As a unique election expands the Spokane County Commission to five, political disagreement is likely to return

This election year is an unusual one for the Spokane County Board of Commissioners, as the board grows from three seats to five. Rather than having all county voters decide each seat in November, as happened in the past, voters will decide only who will represent their district. This is also the only year that all five seats are up for election at the same time. Those elected to the odd-numbered districts will only serve two years before facing election again in 2024. Then the odd districts will revert to a normal four-year cycle. The even districts will start with normal four-year terms.

The current commissioners — Republicans Al French, Josh Kerns and Mary Kuney — are all running for reelection, but because their district boundaries have changed, they may face different challenges than they typically would as incumbents. The much-watched race for District 5, between AL FRENCH and Democrat MAGGIE YATES ("Fresh Take or Old Guard," Inlander, Oct. 13, 2022) has drawn attention as Yates bested French in the top-two August primary and won endorsements from both of their opponents who didn't make it through. Voters will prove if the new boundaries created a swing district for the commission. Meanwhile, Kerns faces a political newcomer with a wild name and Kuney faces a fellow conservative with views further to the right.

JOSH KERNS VS. WILD BILL (ALBERT) SCHREINER

District 3 covers northeast Spokane County, including Millwood, Deer Park, Mead, Colbert, part of Spokane Valley, and other unincorporated areas. Kerns, 37, hopes to continue serving the area he was first elected to in 2016. Kerns previously worked as a senior legislative assistant to then-state Rep. Jeff Holy, a fellow Republican who now serves in the state Senate. Schreiner, 60, states no party preference on the ballot and previously worked flying skydiving planes and laying underground utilities. Schreiner lists no endorsements, while Kerns is endorsed by more than a dozen state and local conservative politicians and several organizations, including the Spokane County Republican Party.

PRIMARY RESULTS
Kerns: 77.7 percent
Schreiner: 20.9 percent

CAMPAIGN FUNDING
Kerns has raised $47,027 and spent $4,575.
Schreiner has raised $829 and spent nothing.

MARY KUNEY VS. PAUL "BRIAN" NOBLE

In District 4, which covers Liberty Lake and the southeastern portion of Spokane County, Kuney, a 57-year-old Republican, seeks to continue representing part of the area she was elected to serve in 2018. The former auditor faces political newcomer Noble, 48, also a Republican and a longtime pastor at Valley Assembly of God. Noble is running on a motto of "No Bull From Noble" and has endorsements from mostly local residents of the district. Kuney is endorsed by two dozen conservative state and local elected officials in the region, along with firefighters, outgoing Sheriff Ozzie Knezovich, and several business owners. Both answered a conservative Christian candidate questionnaire to say they believe in restricting abortion and that marriage should only be between a man and a woman, but they differed on whether the county government should provide money for homeless services or accept federal pandemic money. Noble agreed with the questionnaire's premise that homelessness and poverty can be privately handled by individuals, families and private nonprofits. Kuney said that some government spending is necessary to provide resources, and local politicians can best spend federal pandemic dollars.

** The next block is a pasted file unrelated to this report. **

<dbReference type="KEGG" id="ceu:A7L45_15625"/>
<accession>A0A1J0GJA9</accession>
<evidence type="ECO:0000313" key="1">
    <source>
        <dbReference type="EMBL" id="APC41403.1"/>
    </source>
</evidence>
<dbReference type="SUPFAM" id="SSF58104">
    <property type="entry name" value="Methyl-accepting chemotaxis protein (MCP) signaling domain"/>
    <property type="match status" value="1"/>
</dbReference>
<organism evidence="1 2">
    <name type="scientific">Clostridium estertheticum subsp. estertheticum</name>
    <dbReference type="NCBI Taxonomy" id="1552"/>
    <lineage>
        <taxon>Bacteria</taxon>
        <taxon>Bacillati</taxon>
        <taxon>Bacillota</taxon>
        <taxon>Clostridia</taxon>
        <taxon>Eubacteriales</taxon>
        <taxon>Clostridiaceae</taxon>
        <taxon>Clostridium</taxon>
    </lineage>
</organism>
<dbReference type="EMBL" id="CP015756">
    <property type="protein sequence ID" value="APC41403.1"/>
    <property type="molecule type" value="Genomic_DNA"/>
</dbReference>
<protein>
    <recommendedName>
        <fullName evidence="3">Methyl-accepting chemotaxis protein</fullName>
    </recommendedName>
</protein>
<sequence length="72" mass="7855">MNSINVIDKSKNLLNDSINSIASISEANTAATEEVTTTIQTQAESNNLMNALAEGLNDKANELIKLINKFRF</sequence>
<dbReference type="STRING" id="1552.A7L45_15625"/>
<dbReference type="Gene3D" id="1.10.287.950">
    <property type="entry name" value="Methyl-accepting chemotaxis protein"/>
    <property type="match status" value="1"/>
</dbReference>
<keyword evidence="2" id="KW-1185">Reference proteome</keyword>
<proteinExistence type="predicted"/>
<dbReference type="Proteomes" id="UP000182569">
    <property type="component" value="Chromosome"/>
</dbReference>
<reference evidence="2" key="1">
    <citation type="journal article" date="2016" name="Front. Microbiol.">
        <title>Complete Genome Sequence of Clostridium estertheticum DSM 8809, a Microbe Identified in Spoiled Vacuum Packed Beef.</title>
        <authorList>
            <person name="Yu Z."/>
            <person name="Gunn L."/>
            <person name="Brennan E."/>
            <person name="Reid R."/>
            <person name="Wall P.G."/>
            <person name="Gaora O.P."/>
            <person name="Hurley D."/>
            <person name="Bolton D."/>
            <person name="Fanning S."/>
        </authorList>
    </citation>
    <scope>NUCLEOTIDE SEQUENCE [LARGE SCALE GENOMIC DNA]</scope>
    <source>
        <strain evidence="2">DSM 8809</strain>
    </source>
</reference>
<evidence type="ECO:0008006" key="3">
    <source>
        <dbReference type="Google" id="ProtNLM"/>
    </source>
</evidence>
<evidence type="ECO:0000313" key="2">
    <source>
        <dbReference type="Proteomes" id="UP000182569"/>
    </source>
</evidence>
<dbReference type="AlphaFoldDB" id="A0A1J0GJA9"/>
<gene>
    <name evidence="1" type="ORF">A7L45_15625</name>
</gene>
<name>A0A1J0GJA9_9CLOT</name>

PRIMARY RESULTS
Kuney: 53.9 percent
Noble: 31.5 percent
A third candidate who didn't move on, conservative Chris McIntosh, received 12.3 percent.

CAMPAIGN FUNDING
Kuney has raised $72,597 and spent $29,458.
Noble has raised $29,861 and spent $14,889. ♦

Coffee with SPS @ Lewis and Clark High School

Tue., Jan. 31, 8-10 a.m.
  • or

About The Author

Samantha Wohlfeil

Samantha Wohlfeil covers the environment, rural communities and cultural issues for the Inlander. Since joining the paper in 2017, she's reported how the weeks after getting out of prison can be deadly, how some terminally ill Eastern Washington patients have struggled to access lethal medication, and other sensitive...